[pan-dawr-uh, -dohr-uh]
Also, pandore [pan-dawr, -dohr, pan-dawr, -dohr] , pandoura [pan-door-uh] , pandure. Unabridged


[pan-dawr-uh, -dohr-uh] ,
Classical Mythology. the first woman, created by Hephaestus, endowed by the gods with all the graces and treacherously presented to Epimetheus along with a box (originally a jar) in which Prometheus had confined all the evils that could trouble humanity. As the gods had anticipated, Pandora gave in to her curiosity and opened the box, allowing the evils to escape, thereby frustrating the efforts of Prometheus. In some versions, the box contained blessings, all of which escaped but hope.

< Latin < Greek Pandṓra, equivalent to pan- pan- + dôr(on) gift + -a feminine noun ending Unabridged
Based on the Random House Dictionary, © Random House, Inc. 2014.
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World English Dictionary
pandora (pænˈdɔːrə)
1.  a handsome red sea bream, Pagellus erythrinus, of European coastal waters, caught for food in the Mediterranean
2.  a marine bivalve mollusc of the genus Pandora that lives on the surface of sandy shores and has thin equal valves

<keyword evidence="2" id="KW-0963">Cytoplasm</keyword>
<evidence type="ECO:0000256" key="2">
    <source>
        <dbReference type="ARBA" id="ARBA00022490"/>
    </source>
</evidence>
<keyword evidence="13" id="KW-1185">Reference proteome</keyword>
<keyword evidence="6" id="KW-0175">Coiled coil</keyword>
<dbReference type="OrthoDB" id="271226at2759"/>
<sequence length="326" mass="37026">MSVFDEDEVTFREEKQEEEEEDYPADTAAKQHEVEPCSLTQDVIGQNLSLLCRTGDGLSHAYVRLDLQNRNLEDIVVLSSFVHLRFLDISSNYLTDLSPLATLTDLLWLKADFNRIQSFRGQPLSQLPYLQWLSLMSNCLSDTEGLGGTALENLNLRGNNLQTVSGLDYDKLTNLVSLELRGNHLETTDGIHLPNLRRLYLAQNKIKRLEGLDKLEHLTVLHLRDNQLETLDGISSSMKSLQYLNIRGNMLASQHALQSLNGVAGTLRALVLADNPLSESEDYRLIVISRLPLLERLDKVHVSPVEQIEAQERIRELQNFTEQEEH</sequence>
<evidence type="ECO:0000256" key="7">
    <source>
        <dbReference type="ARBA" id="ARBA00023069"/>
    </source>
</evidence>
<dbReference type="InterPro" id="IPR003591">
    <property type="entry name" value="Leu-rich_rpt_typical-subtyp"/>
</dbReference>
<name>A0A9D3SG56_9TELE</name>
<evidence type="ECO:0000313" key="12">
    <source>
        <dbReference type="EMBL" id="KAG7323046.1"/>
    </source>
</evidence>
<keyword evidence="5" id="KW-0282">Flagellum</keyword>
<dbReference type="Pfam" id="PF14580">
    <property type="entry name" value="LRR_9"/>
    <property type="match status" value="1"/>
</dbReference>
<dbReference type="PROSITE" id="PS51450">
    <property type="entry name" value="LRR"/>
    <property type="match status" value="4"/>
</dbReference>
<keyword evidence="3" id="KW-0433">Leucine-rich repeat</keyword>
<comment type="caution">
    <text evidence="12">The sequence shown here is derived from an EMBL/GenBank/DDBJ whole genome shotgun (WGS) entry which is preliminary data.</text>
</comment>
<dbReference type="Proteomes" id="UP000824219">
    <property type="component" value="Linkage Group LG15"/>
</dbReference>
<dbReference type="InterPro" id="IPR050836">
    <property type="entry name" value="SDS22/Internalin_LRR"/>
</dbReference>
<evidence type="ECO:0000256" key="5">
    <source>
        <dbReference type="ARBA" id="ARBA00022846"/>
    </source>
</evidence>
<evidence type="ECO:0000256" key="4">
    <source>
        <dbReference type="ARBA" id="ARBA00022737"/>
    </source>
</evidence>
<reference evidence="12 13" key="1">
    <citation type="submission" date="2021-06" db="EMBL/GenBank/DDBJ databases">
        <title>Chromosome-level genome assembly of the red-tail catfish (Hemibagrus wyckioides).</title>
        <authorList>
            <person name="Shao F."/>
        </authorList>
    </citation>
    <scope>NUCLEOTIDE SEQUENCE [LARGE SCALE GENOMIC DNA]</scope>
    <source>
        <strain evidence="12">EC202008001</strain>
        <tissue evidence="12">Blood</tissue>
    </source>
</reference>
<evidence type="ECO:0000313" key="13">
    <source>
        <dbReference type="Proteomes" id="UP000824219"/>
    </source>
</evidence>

3.  music another word for bandore
[after Pandora]

Pandora or Pandore (pænˈdɔːrə, pænˈdɔː, ˈpændɔː)
Greek myth the first woman, made out of earth as the gods' revenge on man for obtaining fire from Prometheus. Given a box (Pandora's box) that she was forbidden to open, she disobeyed out of curiosity and released from it all the ills that beset man, leaving only hope within
[from Greek, literally: all-gifted]
Pandore or Pandore
[from Greek, literally: all-gifted]

Collins English Dictionary - Complete & Unabridged 10th Edition
2009 © William Collins Sons & Co. Ltd. 1979, 1986 © HarperCollins
Publishers 1998, 2000, 2003, 2005, 2006, 2007, 2009
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Word Origin & History

1579, first mortal woman, made by Hephaestus and given as a bride to Epimetheus, from Gk. pandora "all-gifted," from pan "all" + doron "gift," from PIE base *do- "to give." Pandora's box (1579) refers to her gift from Zeus, which was foolishly opened by Epimetheus, upon which all the contents escaped.
They were said to be the host of human ills, or, in a later version, all the blessings of the god, except Hope, which alone remained.
Online Etymology Dictionary, © 2010 Douglas Harper
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Computing Dictionary

Pandora definition

Parlog extended to allow don't-know nondeterminism.
["Pandora: Non-Deterministic Parallel Logic Programming", R. Bahgat et al, Proc 6th Intl Conf Logic Programming, MIT Press 1989 pp. 471-486].
The Free On-line Dictionary of Computing, © Denis Howe 2010
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